Paragliding was one sport that eluded us thanks to a lacklustre terrain, a short air-time and an ask price far beyond its true worth. However, we were determined to make up for it later (in Dharamshala).

Without wasting time groping for words to describe this place, let me explain in short: This is a hill station with Goan frame of mind. Now it has the usual of a little hill station- Ice view point, ancient temple, a flea market etc, but what makes it different is the cultural mix. The Tibetans were granted refuge in the 50s and many consider this their home. They have brought with them the teachings of Budhdha, value for peace, the style consciousness of the youth and of course- momos. Jokes apart, it is quite a dynamic place with numerous eating joints, colorful people from all parts of the world and brilliant weather & surroundings. The bunch of us gorged the various cuisines available here and covered the market, temple, a waterfall, the Dalai Lama monestary on foot. The second day was reserved for paragliding. For all the brouhaha that's associated with it, it turned out to be quite an experience!
The first to take off was Louie. To be honest, fear had crept into everyone thanks to the elaborate take off procedure which needed the right wind and initiative from our side to run off a cliff. However, one by one everyone did that: jumping off the cliff part. Some of us even experienced the violent air pockets and the stunts performed by the pilot. The landing was a scary affair. It was hardly an effort  to spot the girls coming down. The ladies had a penetrating kind of scream. Rather like a Sukhoi flying by in the valley.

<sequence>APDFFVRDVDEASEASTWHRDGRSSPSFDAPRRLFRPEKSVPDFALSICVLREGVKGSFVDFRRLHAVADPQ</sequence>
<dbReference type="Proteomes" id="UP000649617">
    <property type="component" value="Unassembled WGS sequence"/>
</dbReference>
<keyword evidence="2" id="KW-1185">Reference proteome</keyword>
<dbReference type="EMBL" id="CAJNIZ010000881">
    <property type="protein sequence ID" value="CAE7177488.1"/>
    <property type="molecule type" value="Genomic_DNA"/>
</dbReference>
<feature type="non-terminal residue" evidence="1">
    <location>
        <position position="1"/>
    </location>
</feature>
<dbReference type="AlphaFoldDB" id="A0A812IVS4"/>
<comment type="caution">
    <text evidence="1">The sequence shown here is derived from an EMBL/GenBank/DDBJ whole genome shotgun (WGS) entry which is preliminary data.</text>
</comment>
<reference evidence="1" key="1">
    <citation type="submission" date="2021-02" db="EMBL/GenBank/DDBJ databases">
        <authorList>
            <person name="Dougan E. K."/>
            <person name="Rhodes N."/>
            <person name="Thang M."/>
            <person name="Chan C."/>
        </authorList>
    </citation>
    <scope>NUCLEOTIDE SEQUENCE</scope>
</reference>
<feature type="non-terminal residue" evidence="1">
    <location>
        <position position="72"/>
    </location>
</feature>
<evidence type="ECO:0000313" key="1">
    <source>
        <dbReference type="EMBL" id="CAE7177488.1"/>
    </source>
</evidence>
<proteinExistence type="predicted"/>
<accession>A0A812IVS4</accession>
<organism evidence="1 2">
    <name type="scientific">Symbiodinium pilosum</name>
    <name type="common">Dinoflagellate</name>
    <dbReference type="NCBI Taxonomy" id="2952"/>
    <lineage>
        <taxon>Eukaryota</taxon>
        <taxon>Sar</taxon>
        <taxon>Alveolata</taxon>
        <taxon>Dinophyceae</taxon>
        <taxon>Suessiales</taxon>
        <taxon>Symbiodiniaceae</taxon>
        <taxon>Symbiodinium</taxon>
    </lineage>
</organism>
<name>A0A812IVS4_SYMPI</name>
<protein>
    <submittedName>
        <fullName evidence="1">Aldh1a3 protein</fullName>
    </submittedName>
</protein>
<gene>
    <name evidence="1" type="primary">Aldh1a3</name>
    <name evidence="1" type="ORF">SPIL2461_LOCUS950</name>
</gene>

The fascination of paragliding as a sport depends totally on whether you have taken off or landed safely or not. Our Punjaabi lad took off twice. (The sudden wind decided to take him for a ride when the team was getting ready. Thankfully, the guys caught hold of him and yanked him back to the ground) He also happened to be the only one amongst us to have crash landed. As he neared the landing site, the air currents vanished magically and the chute lost height well before the site. The skilful pilot avoided the cartoony incidents (caught in a tree, ripped off by branches, etc) and managed to land in a wet field. So a wet Chopra was the only damage besides the scary memories in Chopu’s head.